"Time to ban assault weapons": Stephen King weighs in on the gun control debate

The horror author is both a gun owner and a passionate voice for reform

By Michael Garofalo

Published June 15, 2016 7:26PM (EDT)

Stephen King   (AP/mediapunch)
Stephen King (AP/mediapunch)

Stephen King is a gun owner, but the author is also an advocate of reforming America's firearm laws. King, famous for his often violent and macabre fiction, has long been vocal in his belief that stronger gun control would help to prevent the real-life horror of mass shootings.

In the wake of last weekend's shooting in Orlando, King took to Twitter speak out on the tragedy and recommend his essay addressing gun violence.

"Guns" was released in January 2013, a little over a month after the shooting at Sandy Hook Elementary School left 20 schoolchildren dead. At the time of its publication, King said that he wrote the piece to "provoke constructive debate."

In the essay, King recounts his decision to pull his 1977 novella "Rage" from publication after the book's fictional account of a classroom gunman was linked with four real-life school shootings and hostage situations. King writes that the perpetrators were "unhappy boys with deep psychological problems," noting that each had easy access to guns.

"My book did not break (them) or turn them into killers," King writes. "They found something in my book that spoke to them because they were already broken. Yet I did see 'Rage' as a possible accelerant which is why I pulled it from sale. You don't leave a can of gasoline where a boy with firebug tendencies can lay hands on it."

"I didn't pull 'Rage' from publication because the law demanded it," he explains. "I pulled it because in my judgment it might be hurting people, and that made it the responsible thing to do. Assault weapons will remain readily available to crazy people until the powerful pro-gun forces in this country decide to do a similar turnaround. They must accept responsibility, recognizing that responsibility is not the same as culpability."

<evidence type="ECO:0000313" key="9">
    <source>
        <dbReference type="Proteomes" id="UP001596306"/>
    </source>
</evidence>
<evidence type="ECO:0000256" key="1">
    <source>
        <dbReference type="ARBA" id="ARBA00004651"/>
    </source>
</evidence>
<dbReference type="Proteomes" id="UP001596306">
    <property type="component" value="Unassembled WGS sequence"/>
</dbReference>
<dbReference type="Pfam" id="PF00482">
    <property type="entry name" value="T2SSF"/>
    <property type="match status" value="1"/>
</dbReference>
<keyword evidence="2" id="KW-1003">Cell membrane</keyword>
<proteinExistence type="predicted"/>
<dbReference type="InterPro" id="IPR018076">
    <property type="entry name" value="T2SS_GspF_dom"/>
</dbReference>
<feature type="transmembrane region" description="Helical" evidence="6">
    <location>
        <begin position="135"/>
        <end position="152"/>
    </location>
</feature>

"Guns" also outlines King's prescription for sensible reform, which includes comprehensive and universal background checks and a ban on assault weapons and large magazines.

King (who owns three handguns, "with a clear conscience") writes: "Even if I were politically and philosophically open to repealing the Second Amendment (I'm not), I don't believe that repeal, or even modification, would solve the problem of gun violence in America, particularly violence of the sort that's at the root of the problem."

King has often used Twitter as a platform to advocate for gun reform in the wake of mass shootings. After a gunman killed nine people at a historic black church in Charleston, S.C. in June 2015, King delivered a message of frustration:

After the San Bernardino, Cal. terrorist shooting in December 2015, King again called for lawmakers and citizens to take action:

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